Pourtant, l'indispensable email est régulièrement regardé de haut. Personne n'aime l'email. Il est technique, laborieux. Il est encombré de messages. Alors toute nouvelle plateforme nous attire, nous donne l'impression de pouvoir communiquer plus simplement qu'avec l'email.

Beaucoup trop d'utilisateurs sont noyés dans leurs emails. Ils postposent une réponse avant que celle-ci ne soit noyée dans un flux incessant de sollicitation. Entrainant, effet pervers, une insistance de l'expéditeur.

Désabusé, la tentation est grande de se tourner vers cette nouvelle plateforme aguichante. Tout semble plus simple. Il y'a moins de messages, ils sont plus clairs. La raison est toute simple : la plateforme est nouvelle, les échanges entre les utilisateurs sont peu nombreux. Dès le moment où cette plateforme sera devenue particulièrement populaire, votre boîte à messages se retrouvera noyée tout comme votre boîte à email. Tout au plus certaines plateformes s'évertuent à transformer vos boîtes en flux, de manière à vous retirer de la culpabilité, mais entrainant une perte d'informations encore plus importante.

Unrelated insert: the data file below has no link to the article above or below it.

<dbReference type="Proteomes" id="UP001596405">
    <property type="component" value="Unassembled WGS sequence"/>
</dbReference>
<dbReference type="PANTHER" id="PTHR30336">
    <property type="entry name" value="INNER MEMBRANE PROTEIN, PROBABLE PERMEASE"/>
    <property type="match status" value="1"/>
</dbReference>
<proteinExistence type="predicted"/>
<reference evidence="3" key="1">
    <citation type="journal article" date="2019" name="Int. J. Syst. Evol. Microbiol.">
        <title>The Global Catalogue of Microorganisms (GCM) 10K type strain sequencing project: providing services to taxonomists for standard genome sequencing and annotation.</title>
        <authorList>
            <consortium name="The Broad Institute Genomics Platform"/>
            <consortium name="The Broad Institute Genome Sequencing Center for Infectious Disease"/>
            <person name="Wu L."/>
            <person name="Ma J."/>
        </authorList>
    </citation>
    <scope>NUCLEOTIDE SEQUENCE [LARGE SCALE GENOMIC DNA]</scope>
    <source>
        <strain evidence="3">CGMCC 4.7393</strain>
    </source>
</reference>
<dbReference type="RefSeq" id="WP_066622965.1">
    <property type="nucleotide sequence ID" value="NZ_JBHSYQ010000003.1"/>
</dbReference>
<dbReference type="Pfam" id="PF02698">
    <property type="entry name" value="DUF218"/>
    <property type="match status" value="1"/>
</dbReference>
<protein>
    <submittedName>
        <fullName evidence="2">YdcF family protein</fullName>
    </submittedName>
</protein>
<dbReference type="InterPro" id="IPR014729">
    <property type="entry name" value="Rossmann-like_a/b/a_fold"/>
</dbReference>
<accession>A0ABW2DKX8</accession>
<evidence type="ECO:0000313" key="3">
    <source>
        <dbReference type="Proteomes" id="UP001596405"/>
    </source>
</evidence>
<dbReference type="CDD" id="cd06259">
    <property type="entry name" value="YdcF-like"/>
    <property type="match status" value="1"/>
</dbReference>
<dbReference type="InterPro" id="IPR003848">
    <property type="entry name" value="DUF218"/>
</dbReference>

C'est pour cela que l'email est magnifique. Après des décennies, il est toujours aussi utile, aussi indispensable. Nous pouvons imaginer un futur sans Google, un futur sans Facebook. Mais un futur sans email ?

L'email pourrait être merveilleux. Mais aucun client mail ne donne envie d'écrire des mails.

Je rêve d'un client mail qui serait un véritable logiciel d'écriture. Pas d'options et de fioriture. Pas de code HTML. Écrire un email comme on écrit une lettre. En mettant l'adresse du destinataire en dernier, comme on le fait pour une enveloppe.

Un logiciel d'écriture d'email qui nous aiderait à retrouver un contact avec sa correspondance plutôt qu'à permettre l'accomplissement d'une tâche mécanique. Un logiciel qui nous encouragerait à nous désabonner de tout ce qui n'est pas sollicité, qui marquerait des mails les correspondances en attente d'une réponse. Qui nous encouragerait à archiver un mail où à le marquer comme nécessitant une action plutôt qu'à le laisser moisir dans notre boîte aux lettres.

Bref, je rêve d'un client mail qui me redonne le plaisir d'interagir avec des personnes, pas avec des fils de discussions ou des onomatopées.